The SARA-N2 supports 2 sets of commands that I assume are both based on CoAP.
Section 14 titled “Datagram Messages” describe commands for sending and receiving data on port 5683 (CoAP) using +NMGR and +NMGS.
Section 15 titled “Constrained Application Protocol” (CoAP) describe other commands e.g. +UCOAPC to get/put/post messages.
Has anyone used the latter commands?
Is there an advantage of using one set of commands over the other?
If your operator has a CDP/IoT Platform (such as Nokia Impact, Huawei Ocean Connect) it can is advantageous to use the NMGR/NMGS messages, because everything is already setup and you can start quickly, which is always nice. Also, depending on the use-case, these platforms may have useful functionalities or data.
Some issues that could make this not so attractive or feasible might be:
- your operator does not have such a platform or you plan to use/sell your product in markets where no operator has such a platform
- your operator has such a platform, but charges extra for it and you don’t want to pay
- you want to be able to use modules with chipsets that do not have these AT commands
Regarding 1 and 2, you could create your own “light CDP” (like described here: https://bearmetal.eu/theden/sending-oma-lwm2m-coap-messages-with-quectel-bc68/ ). But this doesn’t solve 3.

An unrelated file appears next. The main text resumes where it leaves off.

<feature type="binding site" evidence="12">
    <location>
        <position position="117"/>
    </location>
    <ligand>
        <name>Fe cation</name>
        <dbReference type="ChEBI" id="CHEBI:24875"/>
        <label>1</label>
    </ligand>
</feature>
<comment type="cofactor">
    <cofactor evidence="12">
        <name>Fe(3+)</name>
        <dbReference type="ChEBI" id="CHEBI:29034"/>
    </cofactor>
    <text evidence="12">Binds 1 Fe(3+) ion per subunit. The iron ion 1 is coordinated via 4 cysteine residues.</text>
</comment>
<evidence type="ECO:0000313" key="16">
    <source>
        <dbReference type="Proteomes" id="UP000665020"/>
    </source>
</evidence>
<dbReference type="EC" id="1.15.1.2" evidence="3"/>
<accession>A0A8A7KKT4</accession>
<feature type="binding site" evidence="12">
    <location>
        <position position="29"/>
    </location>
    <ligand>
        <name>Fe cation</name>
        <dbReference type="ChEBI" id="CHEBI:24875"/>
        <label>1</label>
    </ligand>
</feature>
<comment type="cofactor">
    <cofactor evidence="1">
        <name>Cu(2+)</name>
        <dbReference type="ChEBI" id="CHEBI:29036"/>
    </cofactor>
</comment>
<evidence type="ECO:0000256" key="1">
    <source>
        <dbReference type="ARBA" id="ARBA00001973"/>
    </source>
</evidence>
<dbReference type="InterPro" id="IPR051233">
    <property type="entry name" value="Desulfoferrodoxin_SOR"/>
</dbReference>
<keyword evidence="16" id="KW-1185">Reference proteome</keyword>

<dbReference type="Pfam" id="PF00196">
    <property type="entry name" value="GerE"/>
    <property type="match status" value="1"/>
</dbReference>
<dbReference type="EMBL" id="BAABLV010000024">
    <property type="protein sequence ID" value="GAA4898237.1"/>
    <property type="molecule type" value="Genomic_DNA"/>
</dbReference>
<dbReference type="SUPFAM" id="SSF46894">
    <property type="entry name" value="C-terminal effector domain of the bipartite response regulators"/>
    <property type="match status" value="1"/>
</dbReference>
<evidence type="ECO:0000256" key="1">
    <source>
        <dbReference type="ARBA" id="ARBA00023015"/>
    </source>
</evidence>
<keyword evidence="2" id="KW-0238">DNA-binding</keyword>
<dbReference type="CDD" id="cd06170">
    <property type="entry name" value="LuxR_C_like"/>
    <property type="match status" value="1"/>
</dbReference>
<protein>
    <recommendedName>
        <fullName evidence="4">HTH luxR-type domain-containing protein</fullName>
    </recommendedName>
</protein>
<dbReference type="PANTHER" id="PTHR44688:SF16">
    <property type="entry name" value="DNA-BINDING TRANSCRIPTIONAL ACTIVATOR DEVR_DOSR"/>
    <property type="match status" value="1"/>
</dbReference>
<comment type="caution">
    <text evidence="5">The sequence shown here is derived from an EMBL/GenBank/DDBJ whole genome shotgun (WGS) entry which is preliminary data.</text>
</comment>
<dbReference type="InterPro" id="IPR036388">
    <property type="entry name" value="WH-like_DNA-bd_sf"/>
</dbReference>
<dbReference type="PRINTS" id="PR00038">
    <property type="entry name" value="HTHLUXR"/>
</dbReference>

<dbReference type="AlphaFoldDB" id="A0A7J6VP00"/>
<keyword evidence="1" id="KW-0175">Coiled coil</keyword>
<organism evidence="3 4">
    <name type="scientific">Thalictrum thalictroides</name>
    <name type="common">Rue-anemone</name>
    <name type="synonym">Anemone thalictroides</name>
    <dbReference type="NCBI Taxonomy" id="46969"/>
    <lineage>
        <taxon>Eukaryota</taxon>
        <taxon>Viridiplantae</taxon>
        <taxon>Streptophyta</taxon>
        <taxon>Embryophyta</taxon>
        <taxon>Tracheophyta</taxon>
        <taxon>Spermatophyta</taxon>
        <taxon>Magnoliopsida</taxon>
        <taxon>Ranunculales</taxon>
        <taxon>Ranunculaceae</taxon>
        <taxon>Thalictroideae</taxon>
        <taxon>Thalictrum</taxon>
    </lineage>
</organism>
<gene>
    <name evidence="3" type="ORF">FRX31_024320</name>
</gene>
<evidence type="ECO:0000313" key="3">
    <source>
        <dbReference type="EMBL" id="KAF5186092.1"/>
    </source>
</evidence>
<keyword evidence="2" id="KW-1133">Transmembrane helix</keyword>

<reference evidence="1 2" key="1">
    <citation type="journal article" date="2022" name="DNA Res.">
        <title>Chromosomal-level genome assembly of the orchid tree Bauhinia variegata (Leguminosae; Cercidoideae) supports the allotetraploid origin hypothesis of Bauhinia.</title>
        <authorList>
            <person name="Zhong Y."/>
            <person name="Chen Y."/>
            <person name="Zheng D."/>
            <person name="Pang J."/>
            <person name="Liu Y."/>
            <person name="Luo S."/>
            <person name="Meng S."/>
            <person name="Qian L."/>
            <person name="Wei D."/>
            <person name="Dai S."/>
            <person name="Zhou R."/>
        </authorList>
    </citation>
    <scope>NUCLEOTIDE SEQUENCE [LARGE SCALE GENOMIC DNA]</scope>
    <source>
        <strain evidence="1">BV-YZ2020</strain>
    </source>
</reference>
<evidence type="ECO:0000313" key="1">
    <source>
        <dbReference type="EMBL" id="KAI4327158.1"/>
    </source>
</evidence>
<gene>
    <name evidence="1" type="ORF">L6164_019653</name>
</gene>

Unfortunately, using the UCOAPC commands you mentioned doesn’t solve point 3 either. It seems there are even less modules with AT commands for CoAP (ex. the newer u-blox T410 doesn’t have this command). Also, after trying the UCOAPC commands I found that it does not deal well (“well” as in “according to RFC7252”) with the multipart paths and queries (eg. the path “rooms/421/light” consists of 3 parts and the query “?device=sensor&id=1234&key=5678” also consists of 3 parts).
If anyone knows how to do this with the N211, or if a this becomes possible with a new FW, please let me know.
Until now it has been our experience that all these higher level commands (NMGS, UCOAPC, QLWULDATA, UMQTTC etc) seem very appealing at first, and then there is some downside. Right now we are “back to basics” and prefer to use UDP or raw IP and then build whatever we need on top of that.
Thanks very much for the informative reply and link.
Until OMAs LwM2M protocol becomes readily accepted by the industry I’ll keep using UDP for the time being.